When a person begins to exercise for the first 20 minutes or so, one fifth of the body's total glycogen stores is quickly used. The muscles increase their uptake of glycogen from the liver to meet the demand. After 20 minutes, glycogen use slows down and the body begins to use more fat as a fuel. Glucose must be present for fats to be burned for energy, so carbohydrates are the limiting factor in this metabolism. Untrained muscles use more glycogen faster than muscles of a trained athlete.

When you need energy for exercise, your body will use a mixture of glycogen (carbohydrate) and fat as fuel. The higher the intensity of the exercise, the more glycogen used. Sports such as tennis or sprinting require muscle glycogen as the main fuel. Endurance exercises such as jogging, bicycling or swimming first use some glycogen and then rely on more fat stores as fuel.

How to get carbohydrates

What kind of carbohydrates are the best - those we get from soda or the ones in pasta? Muscles store sugars and starches (which are converted to sugar) equally as glycogen. However, the complex carbohydrates are quite nutritious, offering B vitamins and iron and fiber for assistance in all body functions. Fruits, vegetables and legumes also offer antioxidant benefits. Simple sugars, soda and sweets, will supply plenty of easy-to-eat carbohydrates, but not much nutritional value. Fruits and dairy products offer simple sugars in the form of fructose and lactose, but mediums containing these simple sugars provide much more than just calories. Orange juice and soda contain about the same amount of carbohydrate calories, but the orange juice gives you twice the RDA for Vitamin C, plus the potassium to replace what you lose from sweating. Dairy products offer calcium, potassium and protein.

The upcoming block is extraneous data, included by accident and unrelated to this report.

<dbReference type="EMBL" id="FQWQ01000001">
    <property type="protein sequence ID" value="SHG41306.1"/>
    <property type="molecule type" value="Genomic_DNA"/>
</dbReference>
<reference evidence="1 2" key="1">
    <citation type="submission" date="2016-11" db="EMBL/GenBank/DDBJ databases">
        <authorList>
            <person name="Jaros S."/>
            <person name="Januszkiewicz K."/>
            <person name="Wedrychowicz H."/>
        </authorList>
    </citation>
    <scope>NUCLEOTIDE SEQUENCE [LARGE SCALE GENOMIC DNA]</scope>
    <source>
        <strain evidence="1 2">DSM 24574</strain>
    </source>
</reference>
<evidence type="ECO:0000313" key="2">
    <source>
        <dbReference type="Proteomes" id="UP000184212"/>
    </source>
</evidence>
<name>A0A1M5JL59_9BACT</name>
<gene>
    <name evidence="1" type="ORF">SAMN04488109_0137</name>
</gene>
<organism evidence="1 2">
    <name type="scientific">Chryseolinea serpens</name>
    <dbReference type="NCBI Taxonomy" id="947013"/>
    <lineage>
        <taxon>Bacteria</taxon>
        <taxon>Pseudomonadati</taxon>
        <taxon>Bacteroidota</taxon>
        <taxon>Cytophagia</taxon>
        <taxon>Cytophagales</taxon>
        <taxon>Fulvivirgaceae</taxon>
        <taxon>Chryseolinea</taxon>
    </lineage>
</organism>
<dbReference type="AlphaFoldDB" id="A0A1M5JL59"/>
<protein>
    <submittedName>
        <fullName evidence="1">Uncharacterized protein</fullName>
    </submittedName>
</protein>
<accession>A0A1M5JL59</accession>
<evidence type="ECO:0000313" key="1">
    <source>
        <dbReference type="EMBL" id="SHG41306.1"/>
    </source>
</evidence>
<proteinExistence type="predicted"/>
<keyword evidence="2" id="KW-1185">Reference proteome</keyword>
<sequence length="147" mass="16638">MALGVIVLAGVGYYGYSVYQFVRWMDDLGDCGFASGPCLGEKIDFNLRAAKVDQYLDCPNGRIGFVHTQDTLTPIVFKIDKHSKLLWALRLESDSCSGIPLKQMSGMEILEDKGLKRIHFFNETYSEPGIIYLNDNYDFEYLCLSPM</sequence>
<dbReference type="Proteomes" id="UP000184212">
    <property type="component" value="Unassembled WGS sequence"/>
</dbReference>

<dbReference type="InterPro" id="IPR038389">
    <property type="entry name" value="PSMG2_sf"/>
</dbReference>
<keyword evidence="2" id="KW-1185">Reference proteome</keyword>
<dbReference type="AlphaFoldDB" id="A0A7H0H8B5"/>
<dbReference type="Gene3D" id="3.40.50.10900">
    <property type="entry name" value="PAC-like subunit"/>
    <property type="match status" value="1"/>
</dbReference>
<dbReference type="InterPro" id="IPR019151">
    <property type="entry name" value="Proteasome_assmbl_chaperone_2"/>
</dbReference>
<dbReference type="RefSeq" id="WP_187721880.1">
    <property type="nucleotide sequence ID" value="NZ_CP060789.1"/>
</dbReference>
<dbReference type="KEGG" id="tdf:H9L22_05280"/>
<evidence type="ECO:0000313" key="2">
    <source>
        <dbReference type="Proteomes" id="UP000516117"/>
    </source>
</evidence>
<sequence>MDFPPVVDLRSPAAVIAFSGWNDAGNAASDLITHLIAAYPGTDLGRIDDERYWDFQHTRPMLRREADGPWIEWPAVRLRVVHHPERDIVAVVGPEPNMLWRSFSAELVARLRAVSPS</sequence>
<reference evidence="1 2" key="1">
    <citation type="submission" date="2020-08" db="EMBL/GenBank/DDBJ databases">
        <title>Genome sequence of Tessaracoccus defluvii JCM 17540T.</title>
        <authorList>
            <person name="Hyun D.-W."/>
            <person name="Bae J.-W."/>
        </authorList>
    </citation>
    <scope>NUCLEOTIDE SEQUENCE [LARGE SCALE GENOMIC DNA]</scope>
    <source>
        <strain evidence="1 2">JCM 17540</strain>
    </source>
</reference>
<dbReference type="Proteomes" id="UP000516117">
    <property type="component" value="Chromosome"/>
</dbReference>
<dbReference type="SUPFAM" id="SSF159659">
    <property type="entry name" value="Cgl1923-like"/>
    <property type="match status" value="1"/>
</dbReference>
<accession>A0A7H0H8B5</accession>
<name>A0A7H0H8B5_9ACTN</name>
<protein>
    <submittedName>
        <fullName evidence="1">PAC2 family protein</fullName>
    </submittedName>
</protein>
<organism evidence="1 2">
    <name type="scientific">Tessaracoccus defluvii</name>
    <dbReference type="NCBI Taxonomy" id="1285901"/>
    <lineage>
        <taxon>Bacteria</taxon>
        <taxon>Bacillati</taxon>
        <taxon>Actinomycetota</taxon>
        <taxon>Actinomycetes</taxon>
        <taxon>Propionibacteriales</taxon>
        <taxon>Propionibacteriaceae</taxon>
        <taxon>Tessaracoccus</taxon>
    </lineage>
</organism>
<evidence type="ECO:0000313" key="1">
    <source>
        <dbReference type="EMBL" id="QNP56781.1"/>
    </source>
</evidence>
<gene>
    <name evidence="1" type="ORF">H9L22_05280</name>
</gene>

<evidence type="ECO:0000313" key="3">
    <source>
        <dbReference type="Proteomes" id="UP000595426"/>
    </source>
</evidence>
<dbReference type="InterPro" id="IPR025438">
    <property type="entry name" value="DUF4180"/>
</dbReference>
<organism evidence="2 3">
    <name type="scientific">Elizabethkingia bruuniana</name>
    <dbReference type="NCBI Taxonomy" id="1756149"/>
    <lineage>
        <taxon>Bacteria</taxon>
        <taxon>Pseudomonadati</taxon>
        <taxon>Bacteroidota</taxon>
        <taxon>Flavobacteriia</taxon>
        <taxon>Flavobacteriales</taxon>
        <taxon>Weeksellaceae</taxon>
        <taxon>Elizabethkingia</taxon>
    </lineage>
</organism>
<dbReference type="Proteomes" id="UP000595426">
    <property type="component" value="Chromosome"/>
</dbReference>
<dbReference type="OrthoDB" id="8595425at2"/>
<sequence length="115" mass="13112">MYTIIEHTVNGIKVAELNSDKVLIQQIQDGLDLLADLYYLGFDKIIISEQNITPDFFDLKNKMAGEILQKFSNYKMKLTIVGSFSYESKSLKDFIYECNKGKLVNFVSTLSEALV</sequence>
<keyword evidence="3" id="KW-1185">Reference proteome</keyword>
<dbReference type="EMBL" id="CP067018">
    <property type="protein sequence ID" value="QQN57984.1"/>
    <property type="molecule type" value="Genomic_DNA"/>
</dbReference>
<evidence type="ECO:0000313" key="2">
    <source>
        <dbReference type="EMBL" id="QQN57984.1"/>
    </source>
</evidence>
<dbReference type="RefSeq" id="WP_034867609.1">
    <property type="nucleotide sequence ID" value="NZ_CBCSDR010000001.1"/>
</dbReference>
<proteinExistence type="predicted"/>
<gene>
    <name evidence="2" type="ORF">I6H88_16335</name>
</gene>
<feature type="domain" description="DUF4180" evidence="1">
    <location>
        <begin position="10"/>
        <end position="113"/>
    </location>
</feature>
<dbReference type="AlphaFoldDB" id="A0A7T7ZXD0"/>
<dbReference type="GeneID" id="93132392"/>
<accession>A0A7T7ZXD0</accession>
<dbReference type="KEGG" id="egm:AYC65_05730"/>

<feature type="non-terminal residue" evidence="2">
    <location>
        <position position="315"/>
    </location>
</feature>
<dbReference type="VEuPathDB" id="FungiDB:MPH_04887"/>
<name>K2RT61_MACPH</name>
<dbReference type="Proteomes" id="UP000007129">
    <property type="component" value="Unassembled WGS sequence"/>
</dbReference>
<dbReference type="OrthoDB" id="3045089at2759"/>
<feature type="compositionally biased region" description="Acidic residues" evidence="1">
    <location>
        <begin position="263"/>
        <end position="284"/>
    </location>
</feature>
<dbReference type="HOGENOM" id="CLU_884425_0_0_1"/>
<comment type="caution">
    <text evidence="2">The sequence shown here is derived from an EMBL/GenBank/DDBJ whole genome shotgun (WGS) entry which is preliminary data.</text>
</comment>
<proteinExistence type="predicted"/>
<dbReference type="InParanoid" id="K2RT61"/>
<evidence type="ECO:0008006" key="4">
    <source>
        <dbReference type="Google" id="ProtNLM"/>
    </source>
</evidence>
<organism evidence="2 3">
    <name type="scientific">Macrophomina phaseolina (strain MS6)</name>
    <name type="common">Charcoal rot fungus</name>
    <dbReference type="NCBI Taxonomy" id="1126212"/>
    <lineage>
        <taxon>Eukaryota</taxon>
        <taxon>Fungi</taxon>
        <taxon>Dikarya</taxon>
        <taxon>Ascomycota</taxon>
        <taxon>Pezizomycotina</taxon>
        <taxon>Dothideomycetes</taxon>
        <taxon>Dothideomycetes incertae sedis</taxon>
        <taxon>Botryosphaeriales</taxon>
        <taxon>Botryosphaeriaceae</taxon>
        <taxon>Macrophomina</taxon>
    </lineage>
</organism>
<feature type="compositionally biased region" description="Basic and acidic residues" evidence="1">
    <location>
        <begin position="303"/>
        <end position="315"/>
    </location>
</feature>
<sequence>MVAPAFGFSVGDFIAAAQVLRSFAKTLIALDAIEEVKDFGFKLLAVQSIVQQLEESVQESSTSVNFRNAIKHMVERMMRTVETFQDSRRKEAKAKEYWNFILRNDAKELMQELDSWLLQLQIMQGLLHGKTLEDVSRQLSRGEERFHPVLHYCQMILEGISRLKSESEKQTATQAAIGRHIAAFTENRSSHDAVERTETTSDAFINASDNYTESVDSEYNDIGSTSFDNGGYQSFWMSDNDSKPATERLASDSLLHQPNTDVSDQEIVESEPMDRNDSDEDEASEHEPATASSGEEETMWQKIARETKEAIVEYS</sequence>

How much carbohydrate should an athlete consume? The target sports diet is 60 percent carbohydrate, 15 percent protein, and 25 percent fat calories. This may vary slightly depending on the exercise goals or the sport. Most athletes should consume about 200 to 300 grams of carbohydrates a day or more. Excess carbohydrates, over the body's energy needs, can be converted to stored fats and burned for energy after the first twenty minutes of exercise.

Foods high in carbohydrates are fruits, breads, grains, pasta, vegetables, fruit juices and dairy foods. Let's look at the carbohydrate content of some selected foods.

Food Serving Size Carbohydrates Calories
bagel 1/2 19 100
whole wheat bread 1 slice 13 70
blueberry muffin 1 small 22 140
oatmeal 1/2 cup 13 73
cheese pizza 1/4 of 12-inch pie 32 218
spaghetti 1 cup 39 220
banana 1 27 105
baked potato 1 large 51 220
vanilla milkshake 12 ounces 51 314
roasted chicken 3 ounces 0 139
orange juice 1 cup 26 112

You can achieve a daily carbohydrate intake of 250 grams by eating the following food groups:

  • 4 servings from milk group

  • 2 or more servings from meat group

  • 8 or more servings from fruits and vegetables

  • 8 or more servings from grains, breads and cereals

Remember that fats offer no carbohydrate benefit but do supply calories.

The best high-carbohydrate foods -- vegetables, fruits, cereal, whole grains, pasta, rice and potatoes -- offer the body good nutrition as well as available energy. These foods should be consumed as part of a balanced diet. Severe calorie restriction, without proper exercise and diet balance, may lead to loss of muscle mass and fitness. Food, particularly carbohydrates, is an athlete's asset.

The information, including opinions and recommendations, contained in this website is for educational purposes only. Such information is not intended to be a substitute for professional medical advice, diagnosis or treatment. No one should act upon any information provided in this website without first seeking medical advice from a qualified medical physician.